What does math have to do with feminism?

I run a YouTube channel with plethora of nerdy videos about science, technology, engineering, and mathematics, or STEM for short. It is my goal to make these subjects fun, accessible, and normalized for women and gender non-conforming folks. As a recent viewer asked: Why?

I truly wish that me being good at math and science had nothing to do with feminism and inclusion. I want to do math and physics and engineering because I love them! Unfortunately, throughout my education and career, I have experienced the full spectrum of sexism. The same goes for every other woman and other visible minorities, which means it is especially bad for women and gender non-binary folks of color.

So what does this mean? It means that women and other visible minorities do not see themselves in these fields, which means that is less likely that these folks will pursue careers in this fields. It means that women and other visible minorities are told from very early ages that they are not good at STEM subjects and that it’s “okay” if they don’t understand, which prevents them from trying to learn from the very beginning. It means that women and other visible minorities have to constantly prove that we are capable of being good at STEM subjects.

Here’s a specific example: when I was called into a professor’s office in college, my peers told me it was because he wanted to sleep with me. In reality, it was because I was the top of our physics class and, as a result of my hard work, he offered me a research opportunity. My peers’ comments made me extremely uncomfortable and it meant that they did not see me as a hardworking and high-achieving student, they saw me as an object. Their attitudes planted a seed that has been watered every day by others and our society as a whole until it turned into a monstrous weed that threatened to overcome everything else I’ve worked so hard to build. It has taken me as much time and energy to rip up that weed as it has for me to learn these subjects (which is to say: a LOT). And it is work that is never over, because the sexism never ends.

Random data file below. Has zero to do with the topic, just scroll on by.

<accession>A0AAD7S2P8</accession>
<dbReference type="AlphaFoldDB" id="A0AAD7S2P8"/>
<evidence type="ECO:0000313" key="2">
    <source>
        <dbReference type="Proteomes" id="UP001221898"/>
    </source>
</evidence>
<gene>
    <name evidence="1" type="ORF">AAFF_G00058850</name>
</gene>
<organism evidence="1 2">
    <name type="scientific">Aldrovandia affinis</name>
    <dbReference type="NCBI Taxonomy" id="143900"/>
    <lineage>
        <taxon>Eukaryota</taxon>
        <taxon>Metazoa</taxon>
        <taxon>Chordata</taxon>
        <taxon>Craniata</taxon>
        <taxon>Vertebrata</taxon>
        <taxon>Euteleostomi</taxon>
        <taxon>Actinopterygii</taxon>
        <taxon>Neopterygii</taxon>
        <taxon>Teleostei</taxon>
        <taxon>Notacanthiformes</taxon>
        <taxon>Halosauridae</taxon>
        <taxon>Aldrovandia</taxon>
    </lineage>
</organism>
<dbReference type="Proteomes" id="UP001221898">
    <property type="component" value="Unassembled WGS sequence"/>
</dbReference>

Generally speaking, the constant barrage of sexism in STEM fields only gets worse as women get higher up and farther into their career, which is a huge reason why the small percentage of women who succeed in STEM oftentimes end up leaving these fields.

I don’t want to have to fight to do the things I love and am good at, it is waste of my energy and my time that could otherwise be spent on learning and doing. Sadly, I do not have a choice. My presence in STEM makes me subject to regular sexism, both in person and online. It is not possible to “ignore” sexism, especially when it results in fewer opportunities and recognition.

But what I can do is to help erase these useless and erroneous stereotypes that hold all of us back. I can be a positive role model who is good at STEM subjects and I can create spaces and opportunities for other women and visible minorities to improve representation in STEM fields. Until these fields are equal, I will continue to focus on those folks who have more obstacles and fewer opportunities.

We are all in this society together, and we will only overcome the challenges facing our world if we create space for diverse voices and ideas from the full and beautiful spectrum of humanity. Feminism is about inclusion and equality, and it is as good and healthy for women and non-binary folks as it is for men. So please, help me to open those doors that have been shut and locked for thousands of years so we can welcome every single person to the table.

We cannot fix everything, but we can certainly build a bigger table.

Leave a Reply

Your email address will not be published. Required fields are marked *

This site uses Akismet to reduce spam. Learn how your comment data is processed.